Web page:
Learn best, worst ways to use reverse mortgage loan
Reverse mortgage loans allow seniors to borrow against the equity in their home and get a lump sum, line of credit or monthly payments as long as they own and occupy their home. Experts say there are many uses that make sense in at least some situations and only a few uses that almost never make sense in any situation.
“It’s in the eyes of the beholder, almost, as to what’s a good or bad reason,” said Eric Meehan, owner/broker of Golden Opportunity Mortgage, Solana Beach, California.
Below are ways to use, and not use, a reverse mortgage loan.
Rules limit HECM use
Almost all reverse mortgage loans today are home equity conversion mortgages, or HECMs. What is an HECM? A home equity conversion mortgage, or HECM, is FHA’s reverse mortgage loan program, enabling seniors to withdraw some of the equity in their home if they need money. These loans come with fees, including an origination fee that ranges from $2,500 to $6,000.
Changes in HECM rules in recent years have made it harder for seniors to use these loans to strip all the equity out of their homes and leave themselves without the means to pay their property tax and homeowners insurance.
While the newer rules can be protective, they don’t guarantee a HECM is ap- propriate for every senior homeowner.
It’s important to remember that while a HECM doesn’t require monthly payments, you’ll have to repay your loan if you sell your home or move out for 12 months or longer, including any fees, accumulated interest and mortgage insurance premiums.
Reverse mortgage loans also can be challenging for non-borrower spouses, adult children and others who live in the home or might expect to inherit it.
Pay off large expenses
Perhaps the most common use of a reverse mortgage loan is to pay off an existing home loan or line of credit, or to pay off or pay down other debt, such as credit cards, a car loan or medical bills.
“Sometimes, something happens and (seniors) do run up credit card debt and start struggling to figure out how to pay that as well as living expenses. The reverse mortgage loan can help,” said Beth Paterson, certified reverse mortgage loan professional at reverse mortgage loan SIDAC in St. Paul, Minnesota.
Paying off other home loans or consumer debt with a HECM eliminates the need to use current income to make those monthly payments.
Still, there are limits as to how much this strategy can help, said Greg Cook, vice president at Reverse Lending Experts in Orange, California. If the reverse mortgage loan is “a drop in the ocean” in debt repayment, the senior might be better off selling the house, he said.
Finance living expenses
Seniors also can use a reverse mortgage loan to supplement their income to enhance or maintain their lifestyle, such as after they retire or their spouse dies, Paterson said.
That might mean paying for necessities like medical services, home medical equipment, at-home care, dental work, home repairs or aging-in-place modifications. Or, it could mean paying for discretionary expenditures like buying new clothes or frequenting a beauty salon.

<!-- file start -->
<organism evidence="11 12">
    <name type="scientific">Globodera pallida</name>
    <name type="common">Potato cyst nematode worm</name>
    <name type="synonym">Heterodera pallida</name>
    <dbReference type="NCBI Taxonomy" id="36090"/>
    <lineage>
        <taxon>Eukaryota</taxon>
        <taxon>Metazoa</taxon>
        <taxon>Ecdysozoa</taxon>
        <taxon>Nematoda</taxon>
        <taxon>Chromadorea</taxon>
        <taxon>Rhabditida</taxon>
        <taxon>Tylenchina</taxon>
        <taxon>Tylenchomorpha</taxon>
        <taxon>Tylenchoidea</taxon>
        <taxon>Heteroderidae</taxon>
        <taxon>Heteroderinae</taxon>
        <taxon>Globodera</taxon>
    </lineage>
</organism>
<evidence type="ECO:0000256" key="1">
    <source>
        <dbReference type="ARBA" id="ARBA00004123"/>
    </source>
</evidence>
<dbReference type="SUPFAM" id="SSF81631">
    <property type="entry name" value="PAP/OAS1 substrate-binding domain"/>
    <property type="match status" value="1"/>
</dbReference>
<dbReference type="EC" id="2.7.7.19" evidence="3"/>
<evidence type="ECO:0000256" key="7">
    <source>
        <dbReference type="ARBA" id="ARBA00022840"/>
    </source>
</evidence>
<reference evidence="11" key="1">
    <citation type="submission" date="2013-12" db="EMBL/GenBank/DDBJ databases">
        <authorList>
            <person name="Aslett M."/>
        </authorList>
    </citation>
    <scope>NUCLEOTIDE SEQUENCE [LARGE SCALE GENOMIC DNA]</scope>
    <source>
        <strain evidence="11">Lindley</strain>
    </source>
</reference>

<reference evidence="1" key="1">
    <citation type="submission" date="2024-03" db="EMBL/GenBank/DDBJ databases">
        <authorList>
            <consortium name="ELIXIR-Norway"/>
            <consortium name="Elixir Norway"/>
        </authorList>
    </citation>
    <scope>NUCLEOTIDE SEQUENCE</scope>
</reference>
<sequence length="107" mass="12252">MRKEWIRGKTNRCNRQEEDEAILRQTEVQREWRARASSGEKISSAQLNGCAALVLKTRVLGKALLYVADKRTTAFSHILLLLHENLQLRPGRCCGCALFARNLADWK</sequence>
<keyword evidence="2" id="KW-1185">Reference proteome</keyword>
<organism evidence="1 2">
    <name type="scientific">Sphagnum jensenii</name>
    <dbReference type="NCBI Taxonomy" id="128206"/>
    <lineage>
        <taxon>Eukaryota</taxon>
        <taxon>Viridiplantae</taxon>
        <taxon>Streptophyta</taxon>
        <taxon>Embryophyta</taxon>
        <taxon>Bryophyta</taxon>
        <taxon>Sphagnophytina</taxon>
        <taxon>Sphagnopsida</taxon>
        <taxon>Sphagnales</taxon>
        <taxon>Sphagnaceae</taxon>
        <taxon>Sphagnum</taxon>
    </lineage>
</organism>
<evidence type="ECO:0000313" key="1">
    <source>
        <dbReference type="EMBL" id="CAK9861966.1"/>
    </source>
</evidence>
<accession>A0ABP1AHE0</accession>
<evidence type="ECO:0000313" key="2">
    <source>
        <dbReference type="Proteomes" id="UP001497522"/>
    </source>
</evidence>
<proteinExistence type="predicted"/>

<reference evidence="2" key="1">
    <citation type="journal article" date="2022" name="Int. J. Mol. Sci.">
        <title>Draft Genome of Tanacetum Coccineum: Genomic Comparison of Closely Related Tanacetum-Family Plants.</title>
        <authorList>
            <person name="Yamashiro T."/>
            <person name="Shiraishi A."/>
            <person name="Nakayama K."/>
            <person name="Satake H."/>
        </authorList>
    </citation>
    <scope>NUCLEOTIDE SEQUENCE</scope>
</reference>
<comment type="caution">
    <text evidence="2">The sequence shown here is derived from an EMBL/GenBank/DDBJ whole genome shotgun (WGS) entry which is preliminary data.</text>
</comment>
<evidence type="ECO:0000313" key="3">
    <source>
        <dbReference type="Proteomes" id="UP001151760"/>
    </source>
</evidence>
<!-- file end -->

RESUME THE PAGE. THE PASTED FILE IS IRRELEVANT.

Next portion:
Financial planning help
Financial planning is another potential use of a reverse mortgage loan. Strategies include:
• Setting up a credit line for later use, if needed.
• Preserving other assets to use later or to leave to heirs.
• Delaying Social Security benefits.
• Lowering income earned from other sources to avoid paying income tax on Social Security benefits.
Maggie O’Connell, reverse mortgage loan specialist at The Federal Savings Bank in Reno, Nevada, said, “If your income’s over a certain amount, part of your Social Security gets taxed.
If instead you’re drawing from your HECM, which isn’t taxable, you can keep (your income) under that threshold.”
Gifting money to kids
Gifting money to younger generations to help them pay off student loans, make a down payment to buy a house or for other reasons can be another use of a reverse mortgage loan.
“If their intent is to leave the property, what they actually leave is the equity, so why not gift it?” Cook said.
O’Connell said using a reverse mortgage loan as gift money can be smart if it doesn’t put the borrower at risk of running out of money during his or her own lifetime.
If the equity in a home is “pretty much all you have on a low income,” you should be cautious “not to give it away too readily,” she said.
Downsize or upsize
A reverse mortgage loan also can be used to sell a home and purchase another. That can be helpful for seniors who want to downsize or relocate closer to their family or friends.
The new home can be larger or smaller and more expensive than the sold home.
Couples who divorce can use dual reverse mortgage loans to help them sell their current home and purchase individual homes that fit their separate needs, Cook said.
Buy an annuity?
One use of a reverse mortgage loan that’s generally frowned upon is to purchase an annuity, a form of insurance that provides a monthly payment for the rest of a person’s lifetime in exchange for a substantial up-front premium.
Paterson said that there are some “strict restrictions” on this strategy and that seniors “need to really go in with their eyes open in making sure” it benefits them.